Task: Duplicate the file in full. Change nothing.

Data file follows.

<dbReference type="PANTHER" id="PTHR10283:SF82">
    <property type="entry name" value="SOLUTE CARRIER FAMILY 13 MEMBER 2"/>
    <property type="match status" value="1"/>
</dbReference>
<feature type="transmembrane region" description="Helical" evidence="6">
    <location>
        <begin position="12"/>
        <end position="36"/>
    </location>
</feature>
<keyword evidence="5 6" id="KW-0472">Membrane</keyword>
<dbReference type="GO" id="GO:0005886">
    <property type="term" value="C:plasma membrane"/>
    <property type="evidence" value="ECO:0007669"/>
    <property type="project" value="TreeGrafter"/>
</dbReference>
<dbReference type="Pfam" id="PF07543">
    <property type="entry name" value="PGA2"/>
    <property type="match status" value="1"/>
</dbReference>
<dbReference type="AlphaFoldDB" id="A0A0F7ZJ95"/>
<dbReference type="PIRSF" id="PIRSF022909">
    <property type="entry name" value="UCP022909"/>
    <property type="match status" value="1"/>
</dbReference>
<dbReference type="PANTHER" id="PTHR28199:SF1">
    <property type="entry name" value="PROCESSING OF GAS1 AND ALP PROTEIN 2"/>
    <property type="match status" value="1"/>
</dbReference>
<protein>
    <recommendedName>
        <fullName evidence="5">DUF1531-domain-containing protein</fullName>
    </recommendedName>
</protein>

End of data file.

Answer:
<dbReference type="PANTHER" id="PTHR10283:SF82">
    <property type="entry name" value="SOLUTE CARRIER FAMILY 13 MEMBER 2"/>
    <property type="match status" value="1"/>
</dbReference>
<feature type="transmembrane region" description="Helical" evidence="6">
    <location>
        <begin position="12"/>
        <end position="36"/>
    </location>
</feature>
<keyword evidence="5 6" id="KW-0472">Membrane</keyword>
<dbReference type="GO" id="GO:0005886">
    <property type="term" value="C:plasma membrane"/>
    <property type="evidence" value="ECO:0007669"/>
    <property type="project" value="TreeGrafter"/>
</dbReference>
<dbReference type="Pfam" id="PF07543">
    <property type="entry name" value="PGA2"/>
    <property type="match status" value="1"/>
</dbReference>
<dbReference type="AlphaFoldDB" id="A0A0F7ZJ95"/>
<dbReference type="PIRSF" id="PIRSF022909">
    <property type="entry name" value="UCP022909"/>
    <property type="match status" value="1"/>
</dbReference>
<dbReference type="PANTHER" id="PTHR28199:SF1">
    <property type="entry name" value="PROCESSING OF GAS1 AND ALP PROTEIN 2"/>
    <property type="match status" value="1"/>
</dbReference>
<protein>
    <recommendedName>
        <fullName evidence="5">DUF1531-domain-containing protein</fullName>
    </recommendedName>
</protein>